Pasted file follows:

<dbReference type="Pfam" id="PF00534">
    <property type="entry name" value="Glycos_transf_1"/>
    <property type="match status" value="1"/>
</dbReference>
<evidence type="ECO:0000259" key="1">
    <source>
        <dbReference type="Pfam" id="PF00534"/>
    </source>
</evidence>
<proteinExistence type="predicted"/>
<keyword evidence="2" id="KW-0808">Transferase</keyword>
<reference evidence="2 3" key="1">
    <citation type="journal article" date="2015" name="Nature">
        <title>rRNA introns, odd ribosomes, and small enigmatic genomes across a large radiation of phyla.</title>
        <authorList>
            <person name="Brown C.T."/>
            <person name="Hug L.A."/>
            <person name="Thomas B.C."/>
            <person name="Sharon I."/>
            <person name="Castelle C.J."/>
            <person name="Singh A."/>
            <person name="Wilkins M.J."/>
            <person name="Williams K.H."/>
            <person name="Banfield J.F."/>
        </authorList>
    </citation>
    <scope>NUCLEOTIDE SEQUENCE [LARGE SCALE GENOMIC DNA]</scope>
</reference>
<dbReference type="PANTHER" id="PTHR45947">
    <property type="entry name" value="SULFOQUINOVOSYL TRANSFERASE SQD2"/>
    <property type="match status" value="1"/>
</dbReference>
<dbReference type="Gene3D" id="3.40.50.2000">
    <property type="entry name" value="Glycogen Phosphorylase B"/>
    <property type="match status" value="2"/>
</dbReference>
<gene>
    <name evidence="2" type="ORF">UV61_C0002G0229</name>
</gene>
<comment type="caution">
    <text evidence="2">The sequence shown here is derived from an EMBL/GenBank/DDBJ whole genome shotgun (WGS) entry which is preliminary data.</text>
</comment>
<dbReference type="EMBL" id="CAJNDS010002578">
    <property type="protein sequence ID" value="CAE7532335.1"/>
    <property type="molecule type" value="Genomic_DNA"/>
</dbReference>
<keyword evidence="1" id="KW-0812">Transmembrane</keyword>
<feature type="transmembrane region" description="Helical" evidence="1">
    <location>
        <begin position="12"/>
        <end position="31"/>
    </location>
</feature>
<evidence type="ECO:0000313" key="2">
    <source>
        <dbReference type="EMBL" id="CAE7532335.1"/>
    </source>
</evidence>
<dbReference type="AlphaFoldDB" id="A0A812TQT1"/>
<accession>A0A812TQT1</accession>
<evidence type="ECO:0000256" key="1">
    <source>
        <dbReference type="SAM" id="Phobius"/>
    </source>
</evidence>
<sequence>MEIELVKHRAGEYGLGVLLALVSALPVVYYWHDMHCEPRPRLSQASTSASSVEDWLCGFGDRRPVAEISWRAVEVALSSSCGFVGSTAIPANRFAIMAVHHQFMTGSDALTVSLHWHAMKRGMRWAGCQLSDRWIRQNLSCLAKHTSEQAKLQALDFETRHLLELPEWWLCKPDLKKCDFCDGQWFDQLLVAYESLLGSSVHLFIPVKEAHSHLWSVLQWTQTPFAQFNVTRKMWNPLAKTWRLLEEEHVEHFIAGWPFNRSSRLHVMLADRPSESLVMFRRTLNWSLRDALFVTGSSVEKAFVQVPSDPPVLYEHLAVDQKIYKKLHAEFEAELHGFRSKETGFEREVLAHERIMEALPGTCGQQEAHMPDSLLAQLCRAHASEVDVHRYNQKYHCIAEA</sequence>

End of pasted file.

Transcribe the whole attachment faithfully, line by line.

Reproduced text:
<dbReference type="Pfam" id="PF00534">
    <property type="entry name" value="Glycos_transf_1"/>
    <property type="match status" value="1"/>
</dbReference>
<evidence type="ECO:0000259" key="1">
    <source>
        <dbReference type="Pfam" id="PF00534"/>
    </source>
</evidence>
<proteinExistence type="predicted"/>
<keyword evidence="2" id="KW-0808">Transferase</keyword>
<reference evidence="2 3" key="1">
    <citation type="journal article" date="2015" name="Nature">
        <title>rRNA introns, odd ribosomes, and small enigmatic genomes across a large radiation of phyla.</title>
        <authorList>
            <person name="Brown C.T."/>
            <person name="Hug L.A."/>
            <person name="Thomas B.C."/>
            <person name="Sharon I."/>
            <person name="Castelle C.J."/>
            <person name="Singh A."/>
            <person name="Wilkins M.J."/>
            <person name="Williams K.H."/>
            <person name="Banfield J.F."/>
        </authorList>
    </citation>
    <scope>NUCLEOTIDE SEQUENCE [LARGE SCALE GENOMIC DNA]</scope>
</reference>
<dbReference type="PANTHER" id="PTHR45947">
    <property type="entry name" value="SULFOQUINOVOSYL TRANSFERASE SQD2"/>
    <property type="match status" value="1"/>
</dbReference>
<dbReference type="Gene3D" id="3.40.50.2000">
    <property type="entry name" value="Glycogen Phosphorylase B"/>
    <property type="match status" value="2"/>
</dbReference>
<gene>
    <name evidence="2" type="ORF">UV61_C0002G0229</name>
</gene>
<comment type="caution">
    <text evidence="2">The sequence shown here is derived from an EMBL/GenBank/DDBJ whole genome shotgun (WGS) entry which is preliminary data.</text>
</comment>
<dbReference type="EMBL" id="CAJNDS010002578">
    <property type="protein sequence ID" value="CAE7532335.1"/>
    <property type="molecule type" value="Genomic_DNA"/>
</dbReference>
<keyword evidence="1" id="KW-0812">Transmembrane</keyword>
<feature type="transmembrane region" description="Helical" evidence="1">
    <location>
        <begin position="12"/>
        <end position="31"/>
    </location>
</feature>
<evidence type="ECO:0000313" key="2">
    <source>
        <dbReference type="EMBL" id="CAE7532335.1"/>
    </source>
</evidence>
<dbReference type="AlphaFoldDB" id="A0A812TQT1"/>
<accession>A0A812TQT1</accession>
<evidence type="ECO:0000256" key="1">
    <source>
        <dbReference type="SAM" id="Phobius"/>
    </source>
</evidence>
<sequence>MEIELVKHRAGEYGLGVLLALVSALPVVYYWHDMHCEPRPRLSQASTSASSVEDWLCGFGDRRPVAEISWRAVEVALSSSCGFVGSTAIPANRFAIMAVHHQFMTGSDALTVSLHWHAMKRGMRWAGCQLSDRWIRQNLSCLAKHTSEQAKLQALDFETRHLLELPEWWLCKPDLKKCDFCDGQWFDQLLVAYESLLGSSVHLFIPVKEAHSHLWSVLQWTQTPFAQFNVTRKMWNPLAKTWRLLEEEHVEHFIAGWPFNRSSRLHVMLADRPSESLVMFRRTLNWSLRDALFVTGSSVEKAFVQVPSDPPVLYEHLAVDQKIYKKLHAEFEAELHGFRSKETGFEREVLAHERIMEALPGTCGQQEAHMPDSLLAQLCRAHASEVDVHRYNQKYHCIAEA</sequence>